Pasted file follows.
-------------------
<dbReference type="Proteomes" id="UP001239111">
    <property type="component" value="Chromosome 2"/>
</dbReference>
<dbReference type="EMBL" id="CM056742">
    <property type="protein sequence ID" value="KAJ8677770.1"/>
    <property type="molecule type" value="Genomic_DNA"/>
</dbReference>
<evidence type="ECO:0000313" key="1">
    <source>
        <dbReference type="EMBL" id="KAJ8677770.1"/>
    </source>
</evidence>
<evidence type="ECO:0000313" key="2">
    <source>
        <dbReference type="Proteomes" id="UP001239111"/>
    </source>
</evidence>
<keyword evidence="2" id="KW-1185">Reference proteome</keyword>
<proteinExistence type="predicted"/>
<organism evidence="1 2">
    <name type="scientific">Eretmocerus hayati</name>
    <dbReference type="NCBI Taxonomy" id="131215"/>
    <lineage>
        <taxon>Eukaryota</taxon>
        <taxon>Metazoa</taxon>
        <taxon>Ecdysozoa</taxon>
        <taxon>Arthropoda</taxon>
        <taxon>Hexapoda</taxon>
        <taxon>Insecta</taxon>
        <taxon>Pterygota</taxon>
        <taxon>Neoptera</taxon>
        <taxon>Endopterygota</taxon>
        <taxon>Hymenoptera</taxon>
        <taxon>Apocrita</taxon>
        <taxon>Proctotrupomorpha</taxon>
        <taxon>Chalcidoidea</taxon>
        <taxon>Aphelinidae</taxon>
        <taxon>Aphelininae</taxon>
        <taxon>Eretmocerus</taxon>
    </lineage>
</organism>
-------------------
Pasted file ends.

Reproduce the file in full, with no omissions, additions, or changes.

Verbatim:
<dbReference type="Proteomes" id="UP001239111">
    <property type="component" value="Chromosome 2"/>
</dbReference>
<dbReference type="EMBL" id="CM056742">
    <property type="protein sequence ID" value="KAJ8677770.1"/>
    <property type="molecule type" value="Genomic_DNA"/>
</dbReference>
<evidence type="ECO:0000313" key="1">
    <source>
        <dbReference type="EMBL" id="KAJ8677770.1"/>
    </source>
</evidence>
<evidence type="ECO:0000313" key="2">
    <source>
        <dbReference type="Proteomes" id="UP001239111"/>
    </source>
</evidence>
<keyword evidence="2" id="KW-1185">Reference proteome</keyword>
<proteinExistence type="predicted"/>
<organism evidence="1 2">
    <name type="scientific">Eretmocerus hayati</name>
    <dbReference type="NCBI Taxonomy" id="131215"/>
    <lineage>
        <taxon>Eukaryota</taxon>
        <taxon>Metazoa</taxon>
        <taxon>Ecdysozoa</taxon>
        <taxon>Arthropoda</taxon>
        <taxon>Hexapoda</taxon>
        <taxon>Insecta</taxon>
        <taxon>Pterygota</taxon>
        <taxon>Neoptera</taxon>
        <taxon>Endopterygota</taxon>
        <taxon>Hymenoptera</taxon>
        <taxon>Apocrita</taxon>
        <taxon>Proctotrupomorpha</taxon>
        <taxon>Chalcidoidea</taxon>
        <taxon>Aphelinidae</taxon>
        <taxon>Aphelininae</taxon>
        <taxon>Eretmocerus</taxon>
    </lineage>
</organism>